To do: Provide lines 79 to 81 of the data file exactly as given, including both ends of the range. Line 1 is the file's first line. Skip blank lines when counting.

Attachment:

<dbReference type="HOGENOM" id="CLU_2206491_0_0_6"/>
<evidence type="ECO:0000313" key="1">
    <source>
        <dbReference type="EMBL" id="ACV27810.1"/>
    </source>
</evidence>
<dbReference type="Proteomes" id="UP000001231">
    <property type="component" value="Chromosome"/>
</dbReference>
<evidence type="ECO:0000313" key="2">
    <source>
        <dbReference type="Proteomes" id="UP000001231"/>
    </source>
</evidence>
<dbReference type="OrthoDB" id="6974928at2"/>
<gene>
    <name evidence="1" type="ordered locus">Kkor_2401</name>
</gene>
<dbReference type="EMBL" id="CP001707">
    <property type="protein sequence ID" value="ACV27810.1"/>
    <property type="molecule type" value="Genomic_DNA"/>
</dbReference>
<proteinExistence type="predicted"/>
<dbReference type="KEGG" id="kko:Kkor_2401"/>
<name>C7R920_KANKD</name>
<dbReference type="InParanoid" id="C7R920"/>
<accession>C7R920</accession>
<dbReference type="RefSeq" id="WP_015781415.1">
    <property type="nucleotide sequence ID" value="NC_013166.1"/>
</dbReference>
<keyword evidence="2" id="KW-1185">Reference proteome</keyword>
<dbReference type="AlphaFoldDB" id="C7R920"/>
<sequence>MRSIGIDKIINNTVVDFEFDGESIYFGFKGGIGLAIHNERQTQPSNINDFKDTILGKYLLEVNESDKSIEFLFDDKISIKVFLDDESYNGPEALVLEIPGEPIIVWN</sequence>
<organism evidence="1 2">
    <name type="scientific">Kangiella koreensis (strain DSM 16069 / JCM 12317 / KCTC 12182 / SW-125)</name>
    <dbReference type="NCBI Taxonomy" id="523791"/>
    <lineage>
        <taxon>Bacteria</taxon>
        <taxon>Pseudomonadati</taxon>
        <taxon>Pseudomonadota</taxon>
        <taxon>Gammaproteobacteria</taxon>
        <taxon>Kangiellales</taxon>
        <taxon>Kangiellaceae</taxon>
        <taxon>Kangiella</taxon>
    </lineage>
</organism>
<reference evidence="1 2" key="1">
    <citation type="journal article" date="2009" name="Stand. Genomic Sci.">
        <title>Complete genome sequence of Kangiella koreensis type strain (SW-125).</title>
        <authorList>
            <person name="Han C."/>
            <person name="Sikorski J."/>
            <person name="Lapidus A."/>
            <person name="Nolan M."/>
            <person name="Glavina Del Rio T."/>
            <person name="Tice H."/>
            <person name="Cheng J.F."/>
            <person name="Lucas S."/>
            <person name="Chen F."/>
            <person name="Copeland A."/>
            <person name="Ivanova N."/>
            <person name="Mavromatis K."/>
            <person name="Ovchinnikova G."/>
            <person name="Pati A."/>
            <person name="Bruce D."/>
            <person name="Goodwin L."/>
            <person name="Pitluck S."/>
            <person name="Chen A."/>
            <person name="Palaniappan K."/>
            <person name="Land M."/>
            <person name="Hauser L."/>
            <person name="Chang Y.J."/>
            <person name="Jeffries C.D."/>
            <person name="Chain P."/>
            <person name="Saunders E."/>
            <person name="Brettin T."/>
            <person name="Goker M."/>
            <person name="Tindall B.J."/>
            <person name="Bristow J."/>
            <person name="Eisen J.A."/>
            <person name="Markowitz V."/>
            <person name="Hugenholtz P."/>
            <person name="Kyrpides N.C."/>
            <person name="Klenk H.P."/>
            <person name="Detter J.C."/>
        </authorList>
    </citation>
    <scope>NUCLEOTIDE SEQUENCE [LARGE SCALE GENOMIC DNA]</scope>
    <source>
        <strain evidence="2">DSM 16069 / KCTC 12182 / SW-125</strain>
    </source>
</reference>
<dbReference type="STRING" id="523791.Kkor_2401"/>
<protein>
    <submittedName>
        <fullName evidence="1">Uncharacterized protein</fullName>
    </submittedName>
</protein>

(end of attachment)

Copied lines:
            <person name="Bristow J."/>
            <person name="Eisen J.A."/>
            <person name="Markowitz V."/>